Qantas 787-9 sets new speed record for Perth to London non-stop

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August 13, 2018
Qantas Boeiing 787
Qantas 787-9

Qantas has once set a new speed record for the Perth to London QF9 Boeing 787-9 non-stop flight slashing almost an hour off the scheduled flight time.

The new record time was set on July 20 and was just 16 hours 23 minutes instead of the scheduled 17 hours 20 minutes.

The non-stop flight to London, launched in March, is now consistently at least 45 minutes better than scheduled.

Qantas 787 smashing speed records

The times have gradually been getting better as the strong northern winter winds have given way to a lighter summer pattern.

The inbound QF10 from London to Perth is also setting record times of 15.45 minutes also stripping an hour off the published time.

The average speed for the QF10 journey is about 936km/h with ground speeds topping out at over 1120km/h.

The typical cruise speed for a 787 is 900km/h.

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According to Flightradar24 the Qantas Perth to London and return service is now consistently beating the published schedule in both directions.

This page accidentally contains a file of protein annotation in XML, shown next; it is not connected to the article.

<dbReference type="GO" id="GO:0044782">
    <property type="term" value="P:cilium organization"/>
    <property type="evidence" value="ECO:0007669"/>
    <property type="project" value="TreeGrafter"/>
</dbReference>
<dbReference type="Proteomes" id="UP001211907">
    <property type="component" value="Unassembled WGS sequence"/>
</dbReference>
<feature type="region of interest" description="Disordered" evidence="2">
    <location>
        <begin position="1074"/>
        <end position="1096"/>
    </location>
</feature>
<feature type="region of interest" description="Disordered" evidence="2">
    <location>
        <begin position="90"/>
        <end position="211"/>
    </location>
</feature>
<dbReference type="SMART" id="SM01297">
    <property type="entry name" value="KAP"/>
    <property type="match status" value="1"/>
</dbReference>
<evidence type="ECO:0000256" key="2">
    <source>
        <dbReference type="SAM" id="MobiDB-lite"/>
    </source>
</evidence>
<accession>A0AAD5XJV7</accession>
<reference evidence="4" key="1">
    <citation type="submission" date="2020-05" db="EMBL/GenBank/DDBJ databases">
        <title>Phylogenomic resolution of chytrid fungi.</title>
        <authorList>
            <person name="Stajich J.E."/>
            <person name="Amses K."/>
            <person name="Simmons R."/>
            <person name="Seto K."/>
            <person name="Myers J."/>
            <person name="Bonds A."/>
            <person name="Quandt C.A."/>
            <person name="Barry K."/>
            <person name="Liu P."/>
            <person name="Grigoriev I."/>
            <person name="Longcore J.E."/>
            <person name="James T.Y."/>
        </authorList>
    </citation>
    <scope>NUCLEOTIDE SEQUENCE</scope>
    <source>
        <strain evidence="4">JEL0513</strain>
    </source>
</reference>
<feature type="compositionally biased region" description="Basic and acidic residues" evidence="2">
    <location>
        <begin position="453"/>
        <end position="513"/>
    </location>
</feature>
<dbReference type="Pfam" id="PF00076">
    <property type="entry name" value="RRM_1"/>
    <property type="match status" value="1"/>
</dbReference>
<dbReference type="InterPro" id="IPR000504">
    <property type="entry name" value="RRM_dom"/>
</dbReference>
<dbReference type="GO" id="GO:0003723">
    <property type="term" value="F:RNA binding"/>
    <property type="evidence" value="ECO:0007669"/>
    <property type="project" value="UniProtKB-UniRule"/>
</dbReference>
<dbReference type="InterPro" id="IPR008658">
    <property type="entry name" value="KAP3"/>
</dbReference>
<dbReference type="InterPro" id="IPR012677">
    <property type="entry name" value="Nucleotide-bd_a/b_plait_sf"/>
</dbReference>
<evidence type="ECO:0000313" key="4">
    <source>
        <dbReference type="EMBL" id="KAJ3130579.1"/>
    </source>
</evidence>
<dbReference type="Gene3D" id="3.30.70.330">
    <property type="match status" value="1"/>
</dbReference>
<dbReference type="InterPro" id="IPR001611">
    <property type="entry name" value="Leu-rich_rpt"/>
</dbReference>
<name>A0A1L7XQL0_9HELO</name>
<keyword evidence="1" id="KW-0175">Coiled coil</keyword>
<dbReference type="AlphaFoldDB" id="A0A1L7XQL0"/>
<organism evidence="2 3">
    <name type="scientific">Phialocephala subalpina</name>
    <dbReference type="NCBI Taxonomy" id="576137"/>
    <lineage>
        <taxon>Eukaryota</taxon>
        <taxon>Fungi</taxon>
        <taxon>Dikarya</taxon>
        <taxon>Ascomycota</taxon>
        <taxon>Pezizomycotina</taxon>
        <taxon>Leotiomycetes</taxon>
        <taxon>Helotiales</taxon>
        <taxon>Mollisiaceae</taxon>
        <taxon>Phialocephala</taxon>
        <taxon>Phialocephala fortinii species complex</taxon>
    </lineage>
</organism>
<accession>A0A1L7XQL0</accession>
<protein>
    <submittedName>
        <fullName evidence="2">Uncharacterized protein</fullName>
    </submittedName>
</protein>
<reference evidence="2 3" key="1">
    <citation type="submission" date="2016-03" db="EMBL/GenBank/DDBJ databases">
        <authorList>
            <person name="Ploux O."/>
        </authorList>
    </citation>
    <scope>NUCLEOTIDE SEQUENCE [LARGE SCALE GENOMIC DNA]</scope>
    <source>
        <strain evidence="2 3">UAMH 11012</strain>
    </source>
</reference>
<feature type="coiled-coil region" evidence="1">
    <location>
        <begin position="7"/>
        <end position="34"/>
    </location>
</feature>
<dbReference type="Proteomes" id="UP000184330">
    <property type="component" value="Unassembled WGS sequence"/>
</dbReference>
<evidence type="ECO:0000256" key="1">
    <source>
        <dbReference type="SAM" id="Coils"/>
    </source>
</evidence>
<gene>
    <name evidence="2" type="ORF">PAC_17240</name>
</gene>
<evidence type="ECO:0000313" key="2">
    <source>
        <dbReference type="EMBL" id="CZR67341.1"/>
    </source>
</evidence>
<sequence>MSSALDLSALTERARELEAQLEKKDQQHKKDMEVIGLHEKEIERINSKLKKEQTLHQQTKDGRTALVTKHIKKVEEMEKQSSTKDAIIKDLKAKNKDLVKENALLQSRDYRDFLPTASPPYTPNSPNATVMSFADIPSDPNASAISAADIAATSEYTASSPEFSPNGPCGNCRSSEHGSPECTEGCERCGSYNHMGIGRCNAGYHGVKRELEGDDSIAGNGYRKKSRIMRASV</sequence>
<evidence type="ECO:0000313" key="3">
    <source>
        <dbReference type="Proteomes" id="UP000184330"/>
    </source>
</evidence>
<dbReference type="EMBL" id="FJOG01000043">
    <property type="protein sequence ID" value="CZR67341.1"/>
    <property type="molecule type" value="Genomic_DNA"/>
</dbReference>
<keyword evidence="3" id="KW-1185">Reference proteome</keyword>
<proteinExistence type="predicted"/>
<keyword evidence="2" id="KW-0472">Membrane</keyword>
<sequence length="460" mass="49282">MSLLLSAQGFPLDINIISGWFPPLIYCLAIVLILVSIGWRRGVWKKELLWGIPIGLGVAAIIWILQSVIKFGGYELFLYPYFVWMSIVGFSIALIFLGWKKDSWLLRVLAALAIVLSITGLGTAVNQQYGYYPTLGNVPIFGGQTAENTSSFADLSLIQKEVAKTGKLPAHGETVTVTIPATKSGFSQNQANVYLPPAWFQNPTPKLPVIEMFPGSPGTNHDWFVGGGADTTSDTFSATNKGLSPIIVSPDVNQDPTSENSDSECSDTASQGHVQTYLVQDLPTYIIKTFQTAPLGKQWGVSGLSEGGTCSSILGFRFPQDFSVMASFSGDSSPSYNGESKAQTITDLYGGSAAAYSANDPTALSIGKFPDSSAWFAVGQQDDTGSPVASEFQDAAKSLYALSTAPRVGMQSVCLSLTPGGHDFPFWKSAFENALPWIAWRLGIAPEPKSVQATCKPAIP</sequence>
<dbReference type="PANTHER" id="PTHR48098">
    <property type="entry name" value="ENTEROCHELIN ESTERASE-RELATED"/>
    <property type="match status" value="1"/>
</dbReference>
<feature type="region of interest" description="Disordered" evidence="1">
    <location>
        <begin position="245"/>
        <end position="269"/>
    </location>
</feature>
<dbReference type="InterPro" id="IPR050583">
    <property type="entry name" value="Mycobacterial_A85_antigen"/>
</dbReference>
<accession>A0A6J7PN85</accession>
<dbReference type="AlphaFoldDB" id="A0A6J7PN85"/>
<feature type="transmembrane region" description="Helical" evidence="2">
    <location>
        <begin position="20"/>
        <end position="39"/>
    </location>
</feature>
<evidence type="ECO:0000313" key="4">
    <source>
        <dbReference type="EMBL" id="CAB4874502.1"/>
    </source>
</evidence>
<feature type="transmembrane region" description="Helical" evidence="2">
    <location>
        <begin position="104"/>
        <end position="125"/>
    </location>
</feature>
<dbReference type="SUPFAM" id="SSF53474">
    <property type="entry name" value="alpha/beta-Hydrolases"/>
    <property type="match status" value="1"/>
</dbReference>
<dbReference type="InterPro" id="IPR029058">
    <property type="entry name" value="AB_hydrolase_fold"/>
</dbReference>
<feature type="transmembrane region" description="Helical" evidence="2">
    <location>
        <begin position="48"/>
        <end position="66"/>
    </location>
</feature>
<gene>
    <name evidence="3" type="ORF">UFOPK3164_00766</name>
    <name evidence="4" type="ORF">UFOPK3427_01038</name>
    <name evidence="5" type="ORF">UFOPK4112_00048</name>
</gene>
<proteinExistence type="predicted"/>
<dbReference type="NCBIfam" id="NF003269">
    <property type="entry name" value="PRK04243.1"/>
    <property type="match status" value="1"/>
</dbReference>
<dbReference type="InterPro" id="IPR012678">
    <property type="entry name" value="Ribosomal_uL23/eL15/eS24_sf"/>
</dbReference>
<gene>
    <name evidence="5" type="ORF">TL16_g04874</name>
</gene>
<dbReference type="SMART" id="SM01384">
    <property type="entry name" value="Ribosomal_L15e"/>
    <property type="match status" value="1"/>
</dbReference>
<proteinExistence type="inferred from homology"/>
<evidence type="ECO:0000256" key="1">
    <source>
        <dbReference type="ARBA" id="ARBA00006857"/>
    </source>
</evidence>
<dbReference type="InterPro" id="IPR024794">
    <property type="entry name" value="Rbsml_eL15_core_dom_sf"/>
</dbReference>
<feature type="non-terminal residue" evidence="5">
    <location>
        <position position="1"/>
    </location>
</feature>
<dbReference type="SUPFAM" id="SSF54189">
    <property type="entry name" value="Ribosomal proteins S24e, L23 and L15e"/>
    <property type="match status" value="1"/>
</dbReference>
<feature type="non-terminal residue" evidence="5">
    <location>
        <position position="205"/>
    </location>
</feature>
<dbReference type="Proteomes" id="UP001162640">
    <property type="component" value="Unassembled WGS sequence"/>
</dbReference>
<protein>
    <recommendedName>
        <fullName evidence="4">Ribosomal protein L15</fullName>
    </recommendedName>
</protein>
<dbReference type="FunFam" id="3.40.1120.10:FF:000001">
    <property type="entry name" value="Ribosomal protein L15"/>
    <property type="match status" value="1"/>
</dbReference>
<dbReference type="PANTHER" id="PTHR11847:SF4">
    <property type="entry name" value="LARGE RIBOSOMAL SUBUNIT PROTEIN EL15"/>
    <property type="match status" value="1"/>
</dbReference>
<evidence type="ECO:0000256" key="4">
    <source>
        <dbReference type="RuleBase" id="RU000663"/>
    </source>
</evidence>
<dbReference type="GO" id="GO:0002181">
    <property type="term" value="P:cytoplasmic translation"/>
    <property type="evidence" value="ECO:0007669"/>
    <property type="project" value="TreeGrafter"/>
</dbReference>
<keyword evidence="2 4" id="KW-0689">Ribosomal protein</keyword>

WATCH: Qantas 787 Quokka inflight

Qantas has orders and price rights for 45 787s.

At the Boeing factory the 6th, VH-ZNF, is in pre-delivery, while VH-ZNH and VH ZNG the 774 and 778th 787s will be delivered later this year.

The airline has firm orders for another 6 to be delivered later in 2019.

It has announced new routes including Melbourne to San Francisco, Brisbane-LA-New York and Sydney/Melbourne and Brisbane to Hong Kong.

These services just replace A380s or 747s

The next all new route is thought to be Sydney to Chicago.

According to travel agents, the Perth to London nonstop is proving popular and it is difficult to get premium seats.

Supporting the pilots of the nonstop flight is the high-tech Qantas integrated operations center at the airline’s Mascot headquarters.

Multi-disciplinary experts in areas such as load control, engineering, weather forecasting, catering, flight planning, dispatch and customer service monitor the operations, plan flights and are ready to leap into action when something goes amiss.

Qantas chief technical pilot Alex Passerini said key issues with the London flight include avoiding headwinds, because they made a significant difference to the flight time, and negotiating the complicated patchwork of air traffic control regions run by various countries.

The airline has its own weather forecasters who monitor conditions up to seven days before the flight and keep a closer watch once it is 72 hours away.